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# SEMINADVAPPLOFSTAT STAT991

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This 12 page Class Notes was uploaded by Orval Funk on Monday September 28, 2015. The Class Notes belongs to STAT991 at University of Pennsylvania taught by S.Kakade in Fall. Since its upload, it has received 22 views. For similar materials see /class/215430/stat991-university-of-pennsylvania in Statistics at University of Pennsylvania.

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Date Created: 09/28/15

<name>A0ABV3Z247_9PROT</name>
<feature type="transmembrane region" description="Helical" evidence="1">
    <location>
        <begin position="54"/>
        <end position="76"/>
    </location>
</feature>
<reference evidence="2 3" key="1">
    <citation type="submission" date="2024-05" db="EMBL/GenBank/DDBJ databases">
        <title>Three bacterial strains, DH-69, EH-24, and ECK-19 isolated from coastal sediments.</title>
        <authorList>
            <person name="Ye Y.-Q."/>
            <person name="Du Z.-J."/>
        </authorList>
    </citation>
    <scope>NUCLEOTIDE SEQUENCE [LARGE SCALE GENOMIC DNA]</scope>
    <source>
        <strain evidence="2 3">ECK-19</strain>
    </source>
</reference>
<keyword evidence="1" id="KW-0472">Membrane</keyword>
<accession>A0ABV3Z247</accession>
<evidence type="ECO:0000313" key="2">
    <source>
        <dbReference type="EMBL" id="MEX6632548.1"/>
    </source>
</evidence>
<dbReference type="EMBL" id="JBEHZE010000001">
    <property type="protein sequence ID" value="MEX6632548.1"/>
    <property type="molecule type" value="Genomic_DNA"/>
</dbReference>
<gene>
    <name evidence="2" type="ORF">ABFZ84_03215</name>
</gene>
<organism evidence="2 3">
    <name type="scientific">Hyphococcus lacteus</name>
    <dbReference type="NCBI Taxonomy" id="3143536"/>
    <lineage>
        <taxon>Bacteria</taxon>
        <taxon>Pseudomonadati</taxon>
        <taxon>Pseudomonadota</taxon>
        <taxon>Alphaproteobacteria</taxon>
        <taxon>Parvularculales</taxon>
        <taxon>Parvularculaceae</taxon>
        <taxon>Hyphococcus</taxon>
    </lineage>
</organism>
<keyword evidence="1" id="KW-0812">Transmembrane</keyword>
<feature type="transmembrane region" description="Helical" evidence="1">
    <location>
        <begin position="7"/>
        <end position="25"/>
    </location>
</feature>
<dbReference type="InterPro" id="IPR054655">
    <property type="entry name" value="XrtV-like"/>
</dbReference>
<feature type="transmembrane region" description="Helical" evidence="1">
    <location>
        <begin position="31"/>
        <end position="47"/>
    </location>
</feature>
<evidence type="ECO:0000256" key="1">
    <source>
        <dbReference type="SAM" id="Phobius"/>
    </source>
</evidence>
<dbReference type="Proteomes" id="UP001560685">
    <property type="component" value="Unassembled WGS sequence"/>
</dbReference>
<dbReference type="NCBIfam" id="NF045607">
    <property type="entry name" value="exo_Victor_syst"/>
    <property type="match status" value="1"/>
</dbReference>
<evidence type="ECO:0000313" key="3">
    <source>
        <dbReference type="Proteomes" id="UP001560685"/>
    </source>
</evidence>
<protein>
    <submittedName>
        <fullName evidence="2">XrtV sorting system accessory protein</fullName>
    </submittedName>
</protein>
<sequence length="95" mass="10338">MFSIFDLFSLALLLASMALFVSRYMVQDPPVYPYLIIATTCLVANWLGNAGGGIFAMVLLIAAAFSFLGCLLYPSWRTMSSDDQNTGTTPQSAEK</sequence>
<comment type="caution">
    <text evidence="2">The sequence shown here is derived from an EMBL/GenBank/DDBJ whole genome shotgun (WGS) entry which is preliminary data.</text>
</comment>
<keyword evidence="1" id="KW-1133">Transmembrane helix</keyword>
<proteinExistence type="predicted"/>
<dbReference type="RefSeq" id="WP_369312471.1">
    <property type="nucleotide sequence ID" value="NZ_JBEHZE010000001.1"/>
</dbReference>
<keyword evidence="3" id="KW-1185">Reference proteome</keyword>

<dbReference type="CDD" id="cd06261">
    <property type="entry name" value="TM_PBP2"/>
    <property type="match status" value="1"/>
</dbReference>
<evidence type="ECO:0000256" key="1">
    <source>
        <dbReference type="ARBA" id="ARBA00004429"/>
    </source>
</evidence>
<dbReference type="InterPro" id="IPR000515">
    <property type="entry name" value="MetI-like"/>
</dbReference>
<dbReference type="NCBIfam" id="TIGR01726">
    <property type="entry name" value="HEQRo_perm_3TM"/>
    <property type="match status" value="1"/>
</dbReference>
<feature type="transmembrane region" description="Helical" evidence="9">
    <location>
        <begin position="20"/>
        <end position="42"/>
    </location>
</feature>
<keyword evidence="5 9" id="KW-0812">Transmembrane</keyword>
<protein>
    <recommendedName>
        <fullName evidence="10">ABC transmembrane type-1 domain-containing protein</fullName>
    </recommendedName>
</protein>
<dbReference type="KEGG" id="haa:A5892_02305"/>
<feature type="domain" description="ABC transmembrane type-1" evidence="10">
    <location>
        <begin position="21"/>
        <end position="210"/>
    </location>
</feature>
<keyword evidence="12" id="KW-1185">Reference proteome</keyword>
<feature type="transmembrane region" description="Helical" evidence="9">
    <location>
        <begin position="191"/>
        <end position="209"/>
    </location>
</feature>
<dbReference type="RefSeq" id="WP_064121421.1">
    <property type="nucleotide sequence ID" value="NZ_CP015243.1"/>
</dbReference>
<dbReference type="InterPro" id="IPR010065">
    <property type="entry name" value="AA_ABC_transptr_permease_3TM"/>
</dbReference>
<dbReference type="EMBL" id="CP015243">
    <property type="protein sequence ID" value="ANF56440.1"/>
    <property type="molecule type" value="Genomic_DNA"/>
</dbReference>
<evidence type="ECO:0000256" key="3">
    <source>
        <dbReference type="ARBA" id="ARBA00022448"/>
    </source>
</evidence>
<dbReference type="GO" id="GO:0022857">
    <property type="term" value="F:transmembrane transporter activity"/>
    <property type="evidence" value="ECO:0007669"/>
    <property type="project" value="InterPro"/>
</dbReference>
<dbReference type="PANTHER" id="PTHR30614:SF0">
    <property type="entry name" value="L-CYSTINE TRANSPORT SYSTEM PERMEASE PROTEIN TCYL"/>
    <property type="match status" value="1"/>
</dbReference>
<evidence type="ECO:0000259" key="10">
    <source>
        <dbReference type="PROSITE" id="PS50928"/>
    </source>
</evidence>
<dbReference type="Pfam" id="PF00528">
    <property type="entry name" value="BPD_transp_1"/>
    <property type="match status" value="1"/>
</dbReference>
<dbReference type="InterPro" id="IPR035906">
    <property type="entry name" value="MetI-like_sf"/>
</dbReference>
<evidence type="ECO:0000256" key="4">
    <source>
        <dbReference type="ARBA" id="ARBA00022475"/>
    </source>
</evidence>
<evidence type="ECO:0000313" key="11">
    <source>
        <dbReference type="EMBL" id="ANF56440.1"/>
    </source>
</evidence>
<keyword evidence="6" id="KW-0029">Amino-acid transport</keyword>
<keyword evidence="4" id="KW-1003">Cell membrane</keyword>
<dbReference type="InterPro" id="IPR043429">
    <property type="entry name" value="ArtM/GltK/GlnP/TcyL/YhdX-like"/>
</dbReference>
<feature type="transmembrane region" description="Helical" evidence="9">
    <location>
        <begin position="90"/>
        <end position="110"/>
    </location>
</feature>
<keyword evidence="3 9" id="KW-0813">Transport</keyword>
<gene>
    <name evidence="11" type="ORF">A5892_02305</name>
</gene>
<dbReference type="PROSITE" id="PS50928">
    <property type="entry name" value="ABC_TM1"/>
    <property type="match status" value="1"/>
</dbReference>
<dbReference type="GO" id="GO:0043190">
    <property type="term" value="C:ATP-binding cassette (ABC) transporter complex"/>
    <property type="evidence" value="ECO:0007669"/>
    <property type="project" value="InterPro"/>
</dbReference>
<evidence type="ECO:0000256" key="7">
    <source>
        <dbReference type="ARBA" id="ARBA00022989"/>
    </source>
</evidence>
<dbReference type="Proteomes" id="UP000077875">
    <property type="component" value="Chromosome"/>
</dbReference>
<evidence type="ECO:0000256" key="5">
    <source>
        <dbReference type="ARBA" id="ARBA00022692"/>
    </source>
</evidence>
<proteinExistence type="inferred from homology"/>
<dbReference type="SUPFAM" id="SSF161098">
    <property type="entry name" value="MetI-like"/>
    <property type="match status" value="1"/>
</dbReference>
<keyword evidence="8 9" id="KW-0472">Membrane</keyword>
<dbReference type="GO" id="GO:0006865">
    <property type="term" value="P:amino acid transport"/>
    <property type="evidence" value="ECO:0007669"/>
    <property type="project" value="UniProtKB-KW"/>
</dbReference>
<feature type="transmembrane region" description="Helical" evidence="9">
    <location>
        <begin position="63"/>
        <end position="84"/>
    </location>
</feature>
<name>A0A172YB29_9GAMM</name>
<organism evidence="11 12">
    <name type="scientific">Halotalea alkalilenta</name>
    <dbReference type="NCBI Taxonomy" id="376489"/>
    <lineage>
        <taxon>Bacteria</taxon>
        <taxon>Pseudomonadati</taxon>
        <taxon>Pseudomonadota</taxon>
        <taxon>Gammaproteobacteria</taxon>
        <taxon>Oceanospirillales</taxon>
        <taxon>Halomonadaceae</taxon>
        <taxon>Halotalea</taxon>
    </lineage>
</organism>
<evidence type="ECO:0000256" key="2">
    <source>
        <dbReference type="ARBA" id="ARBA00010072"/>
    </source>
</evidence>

Stat 991 Multivariate Analysis Dimensionality Reduction and Spectral Methods Lecture 8 Dimensionality Reduction and Learning Random Features and Bochner s Thm Instructor Sham Kakade 1 Random Projections of Common Kernels Let us say we have a Kernel Kr y which represent an inner product between I and y When can we nd random qbw and qbw such that Ew wI wyi May and such that these have the concentration properties such that if we take many projections then the average inner product will converge rapidly to Kr y so that we have an analogue of the inner product preserving lemma For kernels of the form Kz 7 y Bochner s theorem provides a form of qbw and 11 Bochner s theorem and shift invariant kernels First let us provide some background on Fourier Series Given a positive nite measure p on the real line R ie if p integrates to 1 then it would be a density the Fourier transform Qt of p is the continuous function Qt 7 R ammo Clearly the function e m is continuous and periodic Also Q is continuous since for a xed I and the function Q is a positive de nite function In particular the kernel Kr y Qy 7 I is positive de nite which can be checked via a direct calculation Bochner s theorem says the converse is true Theorem 11 Bochner Every positive de nite function Q is the Fourier transform of a positive nite Bore measure This implies thatfor any shift invariant kernel Kz 7 y we have that there exists a positive measure p st m 7 y 7 A ermewdmw and the measure p p f dpw is aprobability measure To see the implications of this take a kernel Kz 7 y and its corresponding measure pw under Bochner s theorem Let a f dpw and let p pa Now consider independently sampling wl w2i i i wk N p Consider the random projection vector of z to be ltzgt 7 germ i aw Embe me my 7 m 7 y Note that since we have that ltzgt my 7 26 sz 7 m 7 y for large k We can clearly ignore the imaginary components as these have expectation 0 so it suf ces to consider the projection vector icosw1zsinw1ziucoswk zsinwk R which also is correct in expectation 111 Example Radial Basis Kernel Consider the radial basis keniel rimH KIye 2 It is easy to see that if choose p to be the gaussian measure with variance and p then 17y 2 ewltw7ygt 2w d2e llwll22dw a 2 Kn 7 y Hence the sampling distribution for w is Gaussian If the bandwidth of the REF keniel is not 1 then we scale the variance of the Gaussians For other scale invariant Kernels there are different corresponding sampling measures p However we always use the fourier features 112 High Probability Inner Product Preservation Recall that to prove a risk bound using random features the key was the inner product preserving lemma which characterizes how fast the inner products in the projected space converge to the truth as a function of h We can do this here as well Lemma 12 Let I y 6 Rd and let Kz 7 y be a shift invariant kernel Iflc log and ifqb is created using independently sampled w1 wg i wk N p as discussed above then with probability greater than 1 7 6 WI 4159 KW W S e where uses the cos and sinfeatures Proof Note that the cos and sin functions are bounded by 1 Now we can apply Hoeffdings directly to the random varia es a a E Zoos ui z coswi y7 E Zsin ui I sinwi y i i to show that these are 6 close to their mean with the h chosen above This proves the result D 113 Polynomial Kernels Now say our we have a polynomial Kemel degree l of the form l New Zeal yl i1 Consider randomly sampling a set of projections W l g 239 g ll g j g of size ll 7 l2 where each wig is such that 39 z y our Gaussian projections suf ce here Now consider the random projetion down to one dimension of Kr7 l WI Z 1wij39z i1 One can verify that Ewl wI Wyl New to see this note EWlHl1wij 39 IHl1wij 39yl EWlHl1wij 39 Iwij 39yl I W Where second step is due to independence Similarly for 239 a zquot Ewlm dwm 39IH 1wij 39yl 0 again by independence Again consider independently sampling W17 W2 i i Wk note each Wi is 012 random vectors Consider the random projection vector of z to be 1 WWl 17 W2 17 A A Wk Concentration properties for the an innerproduct preserving lemma should be possible to prove as well again using tail properties of Gaussians This random projection is not as convenient to use unless l is small References The observations on using Bochners theorem to get random features was pointed out by Ali Rahimi and Ben Recht This analysis argues their success based on margins rather than on a covering numuber argument 7 the argument is rather loose as this does not accurately re ect the sample sizes used in practice Stat 991 Multivariate Analysis Dimensionality Reduction and Spectral Methods Lecture 6 Dimensionality Reduction and Learning Ridge Regression vs PCA Instructor Sham Kakade 1 Intro The theme of these two lectures is that for L2 methods we need not work in in nite dimensional spaces In particu lar we can unadaptively nd and work in a low dimensional space and achieve about as good results These results question the need for explicitly working in in nite or high dimensional spaces for L2 methods In contrast for spar sity based methods including L1 regularization such nonadaptive projection methods signi cantly loose predictive power 2 Ridge Regression and Dimensionality Reduction This lecture will characterize the risk of ridge regression in in nite dimensions in terms of a biasvariance tradeoff Furthermore we will show that a simple dimensionality reduction scheme simply based on PCA along with just MLE estimates in this projected space performs nearly as well as ridge regression 3 Risk and Fixed Design Regression Let us now consider the normal means problem sometimes referred to as the xed design setting Here we have a set of n points X C Rd and let X denote the Rn matrix where the 239 row of X is Xi We also observe a output vector Y E R We desire to learn In particular we seek to predict lEY as X The square loss of an estimator w is W 7 gram 7 W 7 21302 7 Xiwr where the expectation is with respect to Y Let B be the optimal predictor 7 argngnuw The risk of an estimator 8 is de ned as 1w 7 MB 7 MB 7 gm 7 W which is the xed design risk Denoting E lXTX TL we can write the risk as RBA 3 7 BTE3 7 B 1 H3 7 6H2 Another interpretation of the risk is how well we accurately learn the parameters of the model Assume that is an estimator constructed with the outcome Y 7 we drop the explicit Y dependence as this is clear from context Let B lEy be expected weight We can decompose the expected risk as Ey 133 1 A 7 1 7 7 gEYHX 7 X llZ gllX 7 XBH2 M8 7 mg H37 WE where we have that 1 average variance 7EYHX8 7 XBH2 TL and 7 prediction bias vector X B 7 X B which shows a certain biasvariance decomposition of the error 31 Risk Bounds for Ridge Regression The ridge regression estimator using an outcome Y is just A 1 BA argrnin 7HY 7 XwH2 AHwHQ w n The estimator is then 1 1 Bi 2 AI 1XTY E AI 1 Z YiXiT For simplicity let us rotate X such that l E I 7XTX diag12i i i Ad TL note this rotation does not alter the predictions of rotationally invariant algorithms With this choice we have that A i213iiXiij l xlj M A It is straightforward to see that A 5 E Bel and it follows that A 5le Ei kl Aj iA j by just taking expectations Lemma 31 Risk Bound IfVarYi g l we have that A 1 A v Av lt 7 J 2 2 1 EleWAH 712 123 HMM2 This holds with equality ifVarYZ l Proof For the variance term we have Eyll x 7 Bali ENEwok le j 7 A1 1 n n 7 W mgm EllM99 Z3109 EleDleljl j 1 n 2 i m gvarOzllelj A 1 7 lt 7 2 A1 A n gm 1 Z A n j M A This holds with equality if VarYZ 1 For the bias term MBA BHQE ZAjiBAlj 5le j A 7 239 J 7 2 ig mr 1 612A1 2 and the result follows from algebraic manipulations There following bound characterizes the risk for two natural settings for A Corollary 32 Assume VarYZ g l 0 Finite Dims For A 0 13mm 3 And ifsmm 1 then Eymwm 0 In nite Dims For A then WWW S H HxHEHTm M iii HXZ39H lt HBH MM 2 2 2 where the trace norm is the sum of the singular values and maxi 2 Furthermore for all n there exists a distribution PrY and an X such that the inf EyR8A is 9 so the above bound is tight up to log factors Conceptually the second bound is dimension free ie it does not depend explicitly on d which could be in nite And we are effectively doing regression in a large potentially in nite dimensional space Proof The A 0 case follows directly from the previous lemma Using that a b2 2 Zab we can bound the variance term for general A as follows 38 A1 gt2lt3Z A 2 n j AjA in j 2AjA 7 2nA Again using that a b2 2 2ab the bias term is bounded as A A A 62 s 327 71W J 1 W J J 2 So we have that E R A lt trace Yl BM 7 Tm and using the choice of A completes the proof To see the above bound is tight consider the following problem Let X and and let Y X B 77 A 2 5151 where 77 is unit variance Here we have that Ai so 2 Aj g logn and HBH2 g log n so the upper is 1 Now one can write the risk as A 1 l E R 7 7i 2 7i 1 Y1 m 712 21 M 1 2 7 A 2 j 1 2A n 1 2 A gt n7 1 1 WW 3 1 2 1 1 EHA1A A1M 4 l l l JrAXilJrAifrnA 5 6 and this is for all A 1 However now we show that with L2 complexity we can effectively working in nite dimensions where the dimension is chosen as a function of n 4 PCA Projections and MLEs Fix some A Consider the following keep or kill estimator which uses the MLE estimate if Ai 2 A and 0 otherwise 18011 1M 2 A 0 else 8PCAAJ39 where 30 is the MLE estimator This estimator is 0 for the small values of Ai those in which we are effectively regularizing more anyways Theorem 41 Risk In ation of PCAA Assume VarYZ 1 then EYRBPCAA S lm13450 Note that the the actual risk not just an upper bound of the simple PCA estimate is within a factor of 4 of the ridge regression risk on a wide class of problems Proof Recall that EyR3Al 2 in A ZBJZW j Since we can write the risk as A A 7 7 EYWBH EYHB 7 Bll H3 7 Bll we have that 1 7 2 Ele PCAAl 7 ZEN gt A Z j j J N ltA where ll is the indicator function A A We now show that each term in the risk of BPCA is within a factor of 4 for each term in BA If M gt A then the ratio of thej 7 th terms is 1 SlH lt 7 lltAL 2524AJ llt gt2 n AA J12 n AA A1 02 A A lt 1 7 2 Aj g 4 Similarly if M g A then the ratio of the jth terms is A1512 lt A1512 l A 2 inf 7 inf n NA HAMMZ 17 M2 7GMMV g 4 Since each term is within a factor of 4 the proof is completed References The observation about the risk in ation of ridge regression vs PCA was rst pointed out to my by Dean Foster Stat 991 Multivariate Analysis Dimensionality Reduction and Spectral Methods Lecture 1 The Singular Value Decomposition Instructor Sham Kakade 1 Intro The SVD is the single most important concept to understand in linear algebra Intuitively it precisely characterizes a way to View how any linear map behaves Roughly speaking the SVD corresponds to a certain natural notion of geometric regression In fact with this interpretation all of classical estimation issues with noisy data are relevant here 11 Vanilla Regression and a Best Fit Line Consider an input data matrix Xn E Rn and our target prediction vector Xom In regression we desire to predict the target with the inputs In a least squares sense the goal is to nd w which minimizes En HXout Xinwii2 Here the solution is given by w XJXmrlXou This is the least squares estimator Question 1 With noisy data how accurate is our regression 1 xed design when X is random and Xm is xed 2 random design when X0 and X m are random 2 The Best Fit Line Rotationally Invariant Regression and Matrix Norms 21 The Best Fit Line In vanilla regression note that there was one preferred coordinate which we desired to predict and we t our data with a line Instead let us say we have no preferred direction with which to measure our error and yet we still desire to t our data with a line In particular this can be viewed as a rotationally invariant geometric generalization of regression i precisely what is the best t line to our data measured with respect to the rationally invariant Euclidean norm Note that for any vector x the best t point on our line w is 397 lez w Without loss of generality let us constrain w to be unit norm ie 1 X Rn Let us consider tting the best a line to the rows xi 6 Rd of this matrix Hence the best t line w is the solution to the problem min 7 w w z where w 6 Rd Equivalently we can nd w as a solution to the maximization problem in the following lemma Lemma 21 We have that 2 HM w WU 2 HIHZ 00 2 HXHF HXwH2 where HX is the Frobenius norm eg the sum ofthe squares ofthe entries Hence the best t line is given by arg max w lel1 Now one key step in understanding the SVD presented later is understanding the answer to the following ques tion Question 2 Let 1 be the best t line to the rows ofX What is the best t line to the columns ofX as a tnction ofv and X To answer this let us rst examine some norms 22 The Spectral Norm and a little duality The spectral norm of a matrix X is de ned as HXH max HXaH 0 Hall1 Note it is rotationally invariant Perhaps some intuition for this norm can be obtained by viewing the Euclidean norm as a certain maximization problem we can write the Euclidean norm of a vector a as llaHxaa max I a 5 HbH1 which follows from CauchySchwartz To understand the previous question of the best t line to the columns of X observe that 1 HXH max ba max bT billbll1 agtbillallllbll1 where b E R and a 6 Rd 23 The Best Line of the Columns Lemma 22 va is the best t line to the columns ofX then Xv is the best t line to the rows ofX Proof Observe that if v is the argmax v arg max HXaH arg max lt max bTXagt a Hall1 a Hall1 bHbH1 Note that the b which achieves the max must be gm This is because m is the unit length b which maximizes b a Hencethe argmax over u7 v in Equation 1 is achieved by Xv T 71 arg max I Xa HXvH abHaHHbH1 Note this implies that X 7v arg max lt max uTXvgt HXvH bHbH1 aHaH1 Equivalently X 7v arg max lt max bTXTagt arg max HXTbH HXvH erbH1 aHaH1 erbH1 Hence gm speci es the best t line to the columns of X So X 1 is also a best t line though not necessarily of unit length 3 The Best Fitting Subspace and the SVD Now we let us X be a general matrix The maximal singular value is mawaH1 HAng and the argmax is the corresponding singular vector We let Ai be a row of Lemma 31 For an arbitrary matrix A E Rn argrnax Aw2argmin A7 Awa2argmin Ai Aww2 MHH H MHH lt gt HF HwH1ll lt gt H where is the Frobenius norm the Frobenius norm ofa matrix M is Mfg Proof The proof essentially follows from the Pythagoras theorem 1 Theorem 32 SVD De ne the h dimensional subspace Vk as the span of the following h vectors v1 arg fxllAvll2 2 v1 v2 arg max HAUH2 3 HvHlvv10 4 w HAvlF lt5 arg max Hull1Vi kvvl0yi k Then Vk is optimal in the sense that Vk arg diwrlr11Ik disianceAi7 V02 Furthermore 0391 llAvlll 2 0392 HAUle 2 0minnd llAvminndll Let aiui Avi so ui is unit length Then the set is orthonormal so is by construction and the SVD decomposition of A is A Zaiuiv Udiagal aminndVT i where U and V are orthogonal matrices with rows and vi respectively Proof The interesting part of the proof is that is orthonormal i the rest of the proof essentially follows by construction El As a corollary we have that Corollary 33 Among all rank h matrices D Ak ELlaZuiv is the one which minimizes HAiDHF Furthermore k minnd llX Dllllel T720i2 Z 0 i1 ik1 31 Proofs The argument is essentially an inductive one based on the previous argument 32 Three Interpretations The relevance of the SVD is that it holds for all matrices eg it s a characterization of all linear maps 1 The SVD shows that any linear map consists of a rotation followed by an axis aligned scaling followed by another rotation 2 The best t kdimensional subspace to the rows is Vk Furthermore the best t k ldimensional subspace contains the best t k dimensional subspace even if there are equal singular values we can always choose subspaces such that this holds 3 The best t kdimensional subspace is speci ed by the span of le i i i Xvk 4 References Material used was Wikipedia and S antosh Vempala s lecture notes